- The Washington Times - Saturday, September 13, 2008

Preseason camp was deep into its latter stages last month when Maryland coach Ralph Friedgen asked the Terrapins‘ major contributors to stand up before their teammates and admit two things.

The first, each individual’s greatest strength, wasn’t too hard. Confessing an area in need of improvement, though, was far more revealing.

“The consistent weakness was we’re not consistent,” quarterback Chris Turner said. “By the last guy, we all had the same answer. Since we’re not being more consistent after we all admitted we’re being inconsistent, it’s probably something we should get better at.”

Still. Consistency was Friedgen’s drumbeat throughout last season, when a rash of injuries interfered with Maryland’s chances of achieving stability. In the four weeks leading into this season, odds were good Friedgen would do two things during media sessions: chug down an ice-cold sports drink and bemoan the Terps’ schizophrenic nature.

That was a veritable era of good feelings compared with the last few days. The Terps (1-1) were their erratic selves in a 24-14 loss at Middle Tennessee last week, and they now encounter a much more redoubtable opponent with No. 23 California (2-0) arriving at Byrd Stadium on Saturday afternoon.

The energy drink remains, though probably clutched a little tighter this week. The pleas for consistency, meanwhile, have escalated into demands.

“You think if I knew the answer, I wouldn’t try to get it done?” Friedgen said. “Obviously, it’s trying to get better - better focus, conscious of doing your job to perfection.”

His message isn’t much different now, even if it’s delivered with an edge expected in the aftermath of what was probably Maryland’s most numbing loss since Friedgen arrived.

He decried inconsistency last year when the Terps gave away a 21-point lead at Wake Forest and lost in overtime. They proceeded to win at Rutgers before quality of play gradually eroded.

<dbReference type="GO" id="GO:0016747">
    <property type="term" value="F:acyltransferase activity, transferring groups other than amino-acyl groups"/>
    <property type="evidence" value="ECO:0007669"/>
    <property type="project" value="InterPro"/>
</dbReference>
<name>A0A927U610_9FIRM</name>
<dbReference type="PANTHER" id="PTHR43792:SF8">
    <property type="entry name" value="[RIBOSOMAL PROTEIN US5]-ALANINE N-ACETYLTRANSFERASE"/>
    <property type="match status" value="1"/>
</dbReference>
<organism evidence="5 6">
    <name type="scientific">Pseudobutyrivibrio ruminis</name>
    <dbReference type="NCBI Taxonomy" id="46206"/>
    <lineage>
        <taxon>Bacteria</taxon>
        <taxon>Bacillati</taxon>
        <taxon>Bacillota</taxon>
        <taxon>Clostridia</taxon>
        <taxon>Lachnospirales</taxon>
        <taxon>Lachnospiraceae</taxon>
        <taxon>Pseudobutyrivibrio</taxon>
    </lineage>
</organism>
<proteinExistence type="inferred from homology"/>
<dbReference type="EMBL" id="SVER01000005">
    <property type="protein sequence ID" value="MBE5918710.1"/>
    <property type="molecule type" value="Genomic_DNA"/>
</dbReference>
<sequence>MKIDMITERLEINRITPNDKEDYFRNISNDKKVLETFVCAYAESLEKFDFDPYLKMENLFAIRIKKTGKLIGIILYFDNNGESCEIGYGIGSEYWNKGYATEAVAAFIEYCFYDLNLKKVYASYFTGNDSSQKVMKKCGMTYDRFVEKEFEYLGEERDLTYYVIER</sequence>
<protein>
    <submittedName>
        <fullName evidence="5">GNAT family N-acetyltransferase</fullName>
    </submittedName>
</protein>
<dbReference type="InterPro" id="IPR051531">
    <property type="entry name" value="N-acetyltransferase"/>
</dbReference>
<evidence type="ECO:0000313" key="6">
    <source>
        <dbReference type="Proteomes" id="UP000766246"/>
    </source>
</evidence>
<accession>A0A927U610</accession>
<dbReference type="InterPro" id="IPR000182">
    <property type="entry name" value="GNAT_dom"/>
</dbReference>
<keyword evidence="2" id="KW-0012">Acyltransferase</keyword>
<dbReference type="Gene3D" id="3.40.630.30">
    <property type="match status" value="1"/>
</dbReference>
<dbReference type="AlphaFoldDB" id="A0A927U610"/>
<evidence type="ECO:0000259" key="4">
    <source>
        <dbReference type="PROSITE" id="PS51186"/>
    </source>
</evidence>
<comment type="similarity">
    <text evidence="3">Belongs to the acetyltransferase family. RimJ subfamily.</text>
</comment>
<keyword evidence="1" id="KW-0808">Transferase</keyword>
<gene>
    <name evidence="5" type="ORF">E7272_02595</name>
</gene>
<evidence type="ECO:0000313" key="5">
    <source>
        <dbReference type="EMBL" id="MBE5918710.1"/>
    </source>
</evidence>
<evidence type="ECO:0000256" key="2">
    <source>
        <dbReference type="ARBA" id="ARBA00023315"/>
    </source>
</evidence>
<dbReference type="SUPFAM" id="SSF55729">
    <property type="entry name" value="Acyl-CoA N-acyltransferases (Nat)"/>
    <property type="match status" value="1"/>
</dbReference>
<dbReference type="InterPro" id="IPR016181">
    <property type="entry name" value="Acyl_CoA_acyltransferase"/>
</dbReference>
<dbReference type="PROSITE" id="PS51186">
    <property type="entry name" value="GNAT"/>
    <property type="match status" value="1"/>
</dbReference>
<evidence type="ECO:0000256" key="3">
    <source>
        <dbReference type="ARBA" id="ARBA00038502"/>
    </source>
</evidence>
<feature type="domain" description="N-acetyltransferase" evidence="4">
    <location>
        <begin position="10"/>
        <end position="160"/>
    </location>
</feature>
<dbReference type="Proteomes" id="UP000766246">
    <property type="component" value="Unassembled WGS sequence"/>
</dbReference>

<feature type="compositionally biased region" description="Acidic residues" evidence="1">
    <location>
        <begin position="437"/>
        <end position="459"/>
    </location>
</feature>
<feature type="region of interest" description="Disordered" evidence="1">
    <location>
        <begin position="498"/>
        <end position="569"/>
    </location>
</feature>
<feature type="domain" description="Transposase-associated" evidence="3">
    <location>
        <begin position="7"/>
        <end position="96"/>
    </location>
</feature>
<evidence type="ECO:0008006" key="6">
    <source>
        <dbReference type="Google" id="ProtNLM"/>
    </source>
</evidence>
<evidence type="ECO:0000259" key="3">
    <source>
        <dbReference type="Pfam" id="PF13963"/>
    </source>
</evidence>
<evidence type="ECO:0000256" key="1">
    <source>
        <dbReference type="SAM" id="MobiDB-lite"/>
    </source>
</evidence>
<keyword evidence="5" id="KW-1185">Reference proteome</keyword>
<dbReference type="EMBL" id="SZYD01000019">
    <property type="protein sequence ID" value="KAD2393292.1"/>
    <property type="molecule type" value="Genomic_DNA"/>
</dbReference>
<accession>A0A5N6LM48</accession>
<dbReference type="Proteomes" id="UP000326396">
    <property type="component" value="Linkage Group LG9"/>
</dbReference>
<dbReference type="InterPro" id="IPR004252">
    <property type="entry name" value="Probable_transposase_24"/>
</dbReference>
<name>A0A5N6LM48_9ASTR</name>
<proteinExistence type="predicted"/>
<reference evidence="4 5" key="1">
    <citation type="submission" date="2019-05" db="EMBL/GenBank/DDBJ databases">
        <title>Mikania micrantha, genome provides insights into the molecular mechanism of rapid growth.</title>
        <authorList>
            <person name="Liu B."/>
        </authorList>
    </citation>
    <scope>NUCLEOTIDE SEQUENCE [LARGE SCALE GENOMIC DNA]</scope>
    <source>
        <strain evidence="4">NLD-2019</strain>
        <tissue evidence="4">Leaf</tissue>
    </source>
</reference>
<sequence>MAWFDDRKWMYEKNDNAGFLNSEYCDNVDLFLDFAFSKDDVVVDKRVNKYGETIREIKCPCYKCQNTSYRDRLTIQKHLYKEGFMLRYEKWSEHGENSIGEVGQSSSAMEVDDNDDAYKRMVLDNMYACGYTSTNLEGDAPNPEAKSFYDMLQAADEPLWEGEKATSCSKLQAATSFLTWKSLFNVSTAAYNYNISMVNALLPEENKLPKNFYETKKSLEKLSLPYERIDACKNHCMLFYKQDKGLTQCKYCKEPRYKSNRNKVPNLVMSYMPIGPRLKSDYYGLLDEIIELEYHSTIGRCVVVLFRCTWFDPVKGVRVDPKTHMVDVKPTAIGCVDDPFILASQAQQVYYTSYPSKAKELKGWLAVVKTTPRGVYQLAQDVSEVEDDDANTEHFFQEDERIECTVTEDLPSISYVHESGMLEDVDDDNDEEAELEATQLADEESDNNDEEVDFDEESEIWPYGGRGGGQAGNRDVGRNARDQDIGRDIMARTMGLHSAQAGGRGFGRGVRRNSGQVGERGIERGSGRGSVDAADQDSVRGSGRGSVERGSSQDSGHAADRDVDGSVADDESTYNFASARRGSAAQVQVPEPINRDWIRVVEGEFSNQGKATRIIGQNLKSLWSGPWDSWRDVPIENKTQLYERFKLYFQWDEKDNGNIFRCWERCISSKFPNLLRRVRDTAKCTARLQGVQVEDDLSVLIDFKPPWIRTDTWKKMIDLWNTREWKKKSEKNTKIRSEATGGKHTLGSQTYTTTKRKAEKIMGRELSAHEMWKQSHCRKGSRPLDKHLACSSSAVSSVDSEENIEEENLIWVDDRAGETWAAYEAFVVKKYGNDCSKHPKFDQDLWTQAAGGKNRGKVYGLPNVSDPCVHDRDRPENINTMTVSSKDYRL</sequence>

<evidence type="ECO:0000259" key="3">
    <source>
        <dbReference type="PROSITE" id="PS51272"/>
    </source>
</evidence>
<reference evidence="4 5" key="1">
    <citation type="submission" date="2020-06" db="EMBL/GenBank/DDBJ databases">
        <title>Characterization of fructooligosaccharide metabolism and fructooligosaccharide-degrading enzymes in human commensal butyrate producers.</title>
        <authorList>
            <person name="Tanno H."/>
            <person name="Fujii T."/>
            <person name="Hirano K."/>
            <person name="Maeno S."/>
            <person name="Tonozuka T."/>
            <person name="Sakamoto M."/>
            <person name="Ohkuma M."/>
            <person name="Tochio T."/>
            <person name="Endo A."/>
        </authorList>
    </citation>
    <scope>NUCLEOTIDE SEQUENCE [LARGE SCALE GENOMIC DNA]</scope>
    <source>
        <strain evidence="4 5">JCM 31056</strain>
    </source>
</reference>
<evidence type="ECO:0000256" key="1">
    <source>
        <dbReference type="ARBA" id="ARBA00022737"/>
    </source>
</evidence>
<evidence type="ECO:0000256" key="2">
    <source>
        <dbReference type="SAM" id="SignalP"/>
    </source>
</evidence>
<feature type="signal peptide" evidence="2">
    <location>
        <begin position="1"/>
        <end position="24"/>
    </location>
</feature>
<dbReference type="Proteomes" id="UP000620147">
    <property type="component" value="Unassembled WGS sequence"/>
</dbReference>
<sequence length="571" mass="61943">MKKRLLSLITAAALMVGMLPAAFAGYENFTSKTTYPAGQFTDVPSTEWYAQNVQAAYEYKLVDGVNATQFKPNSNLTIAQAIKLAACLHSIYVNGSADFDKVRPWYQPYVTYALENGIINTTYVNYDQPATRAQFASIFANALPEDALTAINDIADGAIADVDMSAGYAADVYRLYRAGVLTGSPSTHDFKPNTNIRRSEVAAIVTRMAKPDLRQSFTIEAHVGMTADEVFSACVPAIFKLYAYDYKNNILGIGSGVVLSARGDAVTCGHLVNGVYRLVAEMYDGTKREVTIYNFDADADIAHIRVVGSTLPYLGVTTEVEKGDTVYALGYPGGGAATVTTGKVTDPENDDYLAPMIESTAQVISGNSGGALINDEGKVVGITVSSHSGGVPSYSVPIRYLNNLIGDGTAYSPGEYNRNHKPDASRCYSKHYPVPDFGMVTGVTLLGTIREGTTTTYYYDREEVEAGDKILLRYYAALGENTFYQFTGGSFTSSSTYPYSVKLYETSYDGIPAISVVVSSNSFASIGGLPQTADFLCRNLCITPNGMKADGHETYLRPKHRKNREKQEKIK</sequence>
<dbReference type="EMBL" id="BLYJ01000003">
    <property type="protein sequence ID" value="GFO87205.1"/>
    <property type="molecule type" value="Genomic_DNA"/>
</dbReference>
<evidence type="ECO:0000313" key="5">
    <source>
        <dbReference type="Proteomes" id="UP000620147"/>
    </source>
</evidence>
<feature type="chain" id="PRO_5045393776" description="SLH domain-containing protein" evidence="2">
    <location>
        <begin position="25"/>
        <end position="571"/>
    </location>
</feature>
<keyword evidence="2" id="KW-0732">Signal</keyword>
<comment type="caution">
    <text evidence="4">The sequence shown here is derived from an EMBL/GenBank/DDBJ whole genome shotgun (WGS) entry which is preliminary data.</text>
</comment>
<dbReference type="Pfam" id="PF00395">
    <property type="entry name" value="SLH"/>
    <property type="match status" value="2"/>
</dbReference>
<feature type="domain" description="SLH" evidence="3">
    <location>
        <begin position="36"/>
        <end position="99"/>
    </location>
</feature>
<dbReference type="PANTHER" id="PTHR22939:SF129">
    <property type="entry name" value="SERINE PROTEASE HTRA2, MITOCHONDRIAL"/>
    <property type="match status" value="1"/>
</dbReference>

Friedgen was flustered with his team’s unpredictability later that fall after an ugly defeat at North Carolina. The Terps mustered their best performance of the year the next week against Boston College, then reverted to form against Florida State before throttling N.C. State to finish the season.

Maybe that means a bounce-back game is in order against California. But even an upset Saturday would not necessarily indicate a longer-term accomplishment: the actual delivery and acceptance of Friedgen’s message.

“I think after the Middle Tennessee State game, it finally seeped in,” strong safety Jeff Allen said. “And everybody knows that everybody has to be consistent and I think everybody will.”

No one would be more pleased with that development than Friedgen, whose vexation with the situation might have hit its apogee this week.

He, like his players, senses how drastically the perception of his team shifted in the last two weeks. And while the diminished expectations don’t square with the possibilities he sees, it’s difficult to blame anyone for wondering whether the Terps’ ceiling is limited when they can swing wildly from day to day.

“When you’re continually on the guys about doing it right and you try to show them this is what happens when you do it right, pretty soon they’ve got to get it,” Friedgen said. “It’s got to start coming from them.”

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